One year on. This important milestone has an element of clinical significance. Should a relapse occur now, the disease would be a lot less aggressive - thus easier to treat. It also signifies remission for a total of ten months longer than the first episode. For the first time, in a long time - the numbers are stacking up in my favour.
I remember being petrified my transplant was taking place on the 13th - after all everyone says it is an unlucky number. However, since that fateful day, the number thirteen has popped up everywhere. I would now even go as far as selecting it as my “lucky number.” In this context, I truly believe in the higher action of post hoc ergo propter hoc.
Sitting here at 14:19 on 13th October 2020 - exactly one year on - I reflect upon the gravity of the fate that descended upon me and the subsequent journey that followed. The highs, the lows and the indifference. An overriding sense of relief and pride warms my soul. However, taking into consideration such significant toil brings with it a residue of grim morbidity. In recognition of the importance of this anniversary, I am going to share the key life lessons the experience has gifted me.
The first important lesson I have learned is around the concept of happiness. Happiness isn’t a goal you should set out to achieve but a spectrum that you oscillate upon. For one to understand what happiness feels like, they first must understand the diapason of emotion - for which there is only one prescription, adverse experience.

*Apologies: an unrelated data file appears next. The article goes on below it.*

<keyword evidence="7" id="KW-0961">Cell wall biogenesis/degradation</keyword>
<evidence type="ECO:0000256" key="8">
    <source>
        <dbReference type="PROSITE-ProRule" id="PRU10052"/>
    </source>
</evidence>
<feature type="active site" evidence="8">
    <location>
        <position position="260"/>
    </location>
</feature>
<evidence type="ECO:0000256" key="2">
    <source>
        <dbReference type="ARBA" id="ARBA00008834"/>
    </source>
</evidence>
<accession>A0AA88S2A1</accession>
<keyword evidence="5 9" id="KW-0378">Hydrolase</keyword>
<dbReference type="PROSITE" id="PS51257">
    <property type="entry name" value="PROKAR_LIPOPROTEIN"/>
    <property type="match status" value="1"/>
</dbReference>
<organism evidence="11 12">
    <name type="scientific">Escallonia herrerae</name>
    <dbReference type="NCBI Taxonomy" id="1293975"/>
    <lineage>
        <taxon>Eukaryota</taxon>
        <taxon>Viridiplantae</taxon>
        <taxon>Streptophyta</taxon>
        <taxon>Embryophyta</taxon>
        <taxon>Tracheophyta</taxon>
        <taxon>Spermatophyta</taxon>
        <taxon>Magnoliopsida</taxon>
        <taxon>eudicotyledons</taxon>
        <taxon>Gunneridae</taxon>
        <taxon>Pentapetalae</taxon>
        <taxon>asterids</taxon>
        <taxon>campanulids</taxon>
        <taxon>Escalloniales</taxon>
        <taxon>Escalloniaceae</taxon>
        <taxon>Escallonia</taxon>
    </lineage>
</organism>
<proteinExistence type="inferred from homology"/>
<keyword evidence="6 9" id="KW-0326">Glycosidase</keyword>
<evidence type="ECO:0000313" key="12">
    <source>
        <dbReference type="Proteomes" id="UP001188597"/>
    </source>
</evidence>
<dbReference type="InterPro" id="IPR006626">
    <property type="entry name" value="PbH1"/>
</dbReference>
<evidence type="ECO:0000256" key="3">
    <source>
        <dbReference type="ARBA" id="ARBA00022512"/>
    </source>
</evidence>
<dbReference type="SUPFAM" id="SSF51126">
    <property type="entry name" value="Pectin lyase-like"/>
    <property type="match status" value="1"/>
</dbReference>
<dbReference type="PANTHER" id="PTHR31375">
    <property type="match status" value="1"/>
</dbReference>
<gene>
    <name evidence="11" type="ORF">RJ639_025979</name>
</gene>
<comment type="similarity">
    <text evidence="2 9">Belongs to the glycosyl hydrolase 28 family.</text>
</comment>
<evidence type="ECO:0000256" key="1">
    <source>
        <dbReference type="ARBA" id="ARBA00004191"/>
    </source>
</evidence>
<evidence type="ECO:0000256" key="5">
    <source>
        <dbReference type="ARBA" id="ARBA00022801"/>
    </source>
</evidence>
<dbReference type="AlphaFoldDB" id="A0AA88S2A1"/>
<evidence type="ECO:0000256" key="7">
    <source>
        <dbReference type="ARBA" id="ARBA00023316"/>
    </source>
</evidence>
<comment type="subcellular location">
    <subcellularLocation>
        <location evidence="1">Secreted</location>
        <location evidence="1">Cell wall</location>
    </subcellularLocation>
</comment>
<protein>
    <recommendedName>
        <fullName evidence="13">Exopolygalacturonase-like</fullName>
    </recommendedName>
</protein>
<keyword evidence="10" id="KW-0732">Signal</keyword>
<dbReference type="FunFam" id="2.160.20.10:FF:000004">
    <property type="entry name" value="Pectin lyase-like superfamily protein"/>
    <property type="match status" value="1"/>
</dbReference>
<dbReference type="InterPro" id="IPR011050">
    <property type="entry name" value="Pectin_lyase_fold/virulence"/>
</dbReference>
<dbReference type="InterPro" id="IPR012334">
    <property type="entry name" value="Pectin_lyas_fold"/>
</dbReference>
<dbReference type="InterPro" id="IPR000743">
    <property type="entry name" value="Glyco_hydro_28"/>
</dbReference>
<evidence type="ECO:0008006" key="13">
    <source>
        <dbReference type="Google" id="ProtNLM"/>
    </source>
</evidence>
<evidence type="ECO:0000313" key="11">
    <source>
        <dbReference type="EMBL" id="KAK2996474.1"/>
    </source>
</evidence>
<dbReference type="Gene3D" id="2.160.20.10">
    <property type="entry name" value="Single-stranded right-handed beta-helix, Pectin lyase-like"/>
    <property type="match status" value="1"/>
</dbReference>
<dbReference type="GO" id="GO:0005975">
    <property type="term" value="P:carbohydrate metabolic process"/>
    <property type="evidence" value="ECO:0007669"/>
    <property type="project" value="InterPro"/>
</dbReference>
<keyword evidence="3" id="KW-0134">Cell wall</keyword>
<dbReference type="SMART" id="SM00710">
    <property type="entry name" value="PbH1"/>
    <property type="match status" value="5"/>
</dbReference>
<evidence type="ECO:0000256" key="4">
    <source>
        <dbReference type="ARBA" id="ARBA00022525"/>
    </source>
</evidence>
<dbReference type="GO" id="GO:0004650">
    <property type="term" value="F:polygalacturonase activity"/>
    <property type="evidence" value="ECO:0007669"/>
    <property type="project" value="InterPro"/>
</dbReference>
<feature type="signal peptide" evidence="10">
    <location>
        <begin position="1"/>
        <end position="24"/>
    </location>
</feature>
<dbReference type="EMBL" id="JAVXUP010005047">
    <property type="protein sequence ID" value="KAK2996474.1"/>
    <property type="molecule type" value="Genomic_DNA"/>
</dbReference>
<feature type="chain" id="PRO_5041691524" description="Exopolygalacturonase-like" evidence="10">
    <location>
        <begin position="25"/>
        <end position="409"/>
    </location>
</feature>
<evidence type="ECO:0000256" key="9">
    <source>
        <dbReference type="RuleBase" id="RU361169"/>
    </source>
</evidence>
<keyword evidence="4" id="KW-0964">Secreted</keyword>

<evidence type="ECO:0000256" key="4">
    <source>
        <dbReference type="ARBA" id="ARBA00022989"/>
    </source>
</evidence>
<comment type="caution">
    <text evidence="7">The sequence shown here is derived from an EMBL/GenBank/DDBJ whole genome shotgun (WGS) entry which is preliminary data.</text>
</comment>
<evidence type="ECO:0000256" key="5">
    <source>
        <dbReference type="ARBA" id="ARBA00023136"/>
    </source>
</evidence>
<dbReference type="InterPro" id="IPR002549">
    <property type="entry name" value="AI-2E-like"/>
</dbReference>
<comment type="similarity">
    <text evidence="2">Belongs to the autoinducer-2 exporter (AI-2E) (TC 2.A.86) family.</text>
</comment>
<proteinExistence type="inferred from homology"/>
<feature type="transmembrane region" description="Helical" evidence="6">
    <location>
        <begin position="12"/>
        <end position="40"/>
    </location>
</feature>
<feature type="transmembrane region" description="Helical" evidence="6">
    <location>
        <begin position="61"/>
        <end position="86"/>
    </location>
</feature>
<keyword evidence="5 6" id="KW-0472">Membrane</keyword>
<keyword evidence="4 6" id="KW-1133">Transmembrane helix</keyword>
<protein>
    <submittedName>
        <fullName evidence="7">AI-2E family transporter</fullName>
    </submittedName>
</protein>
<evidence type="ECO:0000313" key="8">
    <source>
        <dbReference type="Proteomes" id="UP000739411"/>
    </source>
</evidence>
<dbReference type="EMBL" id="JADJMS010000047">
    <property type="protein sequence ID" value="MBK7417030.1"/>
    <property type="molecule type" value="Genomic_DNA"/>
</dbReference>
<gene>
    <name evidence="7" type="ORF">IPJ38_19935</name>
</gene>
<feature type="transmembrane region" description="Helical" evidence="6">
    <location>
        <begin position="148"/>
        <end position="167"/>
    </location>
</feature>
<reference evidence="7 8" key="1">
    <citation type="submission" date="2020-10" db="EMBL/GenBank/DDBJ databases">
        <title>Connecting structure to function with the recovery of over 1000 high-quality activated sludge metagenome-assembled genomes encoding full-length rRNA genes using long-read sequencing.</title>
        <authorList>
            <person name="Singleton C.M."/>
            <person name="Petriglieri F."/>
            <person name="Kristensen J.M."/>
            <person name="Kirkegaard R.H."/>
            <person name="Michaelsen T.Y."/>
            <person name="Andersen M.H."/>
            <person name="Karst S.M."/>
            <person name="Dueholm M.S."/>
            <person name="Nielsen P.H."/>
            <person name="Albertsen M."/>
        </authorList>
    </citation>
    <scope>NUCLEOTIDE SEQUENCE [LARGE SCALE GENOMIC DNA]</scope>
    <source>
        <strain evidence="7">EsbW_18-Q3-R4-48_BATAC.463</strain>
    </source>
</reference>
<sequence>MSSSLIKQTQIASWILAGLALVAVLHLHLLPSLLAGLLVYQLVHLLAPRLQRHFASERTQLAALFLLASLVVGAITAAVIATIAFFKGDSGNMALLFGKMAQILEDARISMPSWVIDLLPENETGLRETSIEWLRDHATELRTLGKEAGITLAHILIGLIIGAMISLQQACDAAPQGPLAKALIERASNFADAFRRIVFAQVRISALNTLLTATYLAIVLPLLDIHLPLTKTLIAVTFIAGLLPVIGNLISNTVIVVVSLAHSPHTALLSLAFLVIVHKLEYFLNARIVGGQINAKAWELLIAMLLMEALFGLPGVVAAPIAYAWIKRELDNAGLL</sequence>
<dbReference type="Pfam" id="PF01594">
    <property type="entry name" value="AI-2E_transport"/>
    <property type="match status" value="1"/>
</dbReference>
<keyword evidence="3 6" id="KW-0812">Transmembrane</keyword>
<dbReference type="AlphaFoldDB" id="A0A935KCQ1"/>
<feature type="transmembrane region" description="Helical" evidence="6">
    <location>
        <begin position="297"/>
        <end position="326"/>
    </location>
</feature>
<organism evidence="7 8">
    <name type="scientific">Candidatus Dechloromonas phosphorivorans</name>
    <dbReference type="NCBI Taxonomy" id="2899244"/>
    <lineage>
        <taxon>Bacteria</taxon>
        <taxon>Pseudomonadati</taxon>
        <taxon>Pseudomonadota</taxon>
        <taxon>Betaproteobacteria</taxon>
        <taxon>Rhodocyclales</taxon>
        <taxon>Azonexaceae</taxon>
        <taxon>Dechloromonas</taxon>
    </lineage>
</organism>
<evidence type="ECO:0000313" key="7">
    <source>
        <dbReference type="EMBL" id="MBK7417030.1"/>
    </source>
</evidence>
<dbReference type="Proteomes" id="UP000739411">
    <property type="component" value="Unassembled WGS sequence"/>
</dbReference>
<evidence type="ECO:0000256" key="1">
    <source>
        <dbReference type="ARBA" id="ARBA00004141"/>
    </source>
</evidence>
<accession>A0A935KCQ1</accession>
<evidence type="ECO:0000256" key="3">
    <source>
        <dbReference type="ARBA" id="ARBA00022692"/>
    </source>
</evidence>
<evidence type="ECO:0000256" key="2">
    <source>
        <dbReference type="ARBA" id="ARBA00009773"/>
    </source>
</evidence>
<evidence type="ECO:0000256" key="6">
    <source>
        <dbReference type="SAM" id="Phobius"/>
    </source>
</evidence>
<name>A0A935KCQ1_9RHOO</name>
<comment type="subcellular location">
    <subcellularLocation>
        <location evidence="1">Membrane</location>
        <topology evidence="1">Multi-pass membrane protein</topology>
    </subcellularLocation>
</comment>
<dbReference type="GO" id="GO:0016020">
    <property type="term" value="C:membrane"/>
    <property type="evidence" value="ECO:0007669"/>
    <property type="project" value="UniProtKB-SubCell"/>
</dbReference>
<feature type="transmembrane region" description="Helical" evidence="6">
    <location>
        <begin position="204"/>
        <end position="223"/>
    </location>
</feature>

A comprehension of the emotional scale has allowed me to enjoy several fulfilling experiences of recent months. With my newfound emotional maturity, I truly appreciated the profundity of such events. I have ramped up the amount and quality of matches I am refereeing - a rekindled passion for being abused on a Saturday afternoon. I am also six months into a new job, which I class as “proper government” - with unprecedented access to Ministers and Senior Officials. I almost feel like a character from the hit TV show - The West Wing. Oh, and who can forget, I am now a homeowner! I have truly begun to relish life and the freedoms good health affords - a liberty that should never be undervalued.
Secondly, you should always live life to the fullest, never hold anything back - because you never know what time you have left. If you have had a bad day, worry not because when you wake up, it’s a new day, a fresh start, another chance at carpe diem.
Finally, when tough times arrive - the sun will always rise in the morning, winter will always end, and the birds will sing again in the spring. But no matter the level of angst or toil the one rule
that is always at play is simple..........
Some day it will all be over.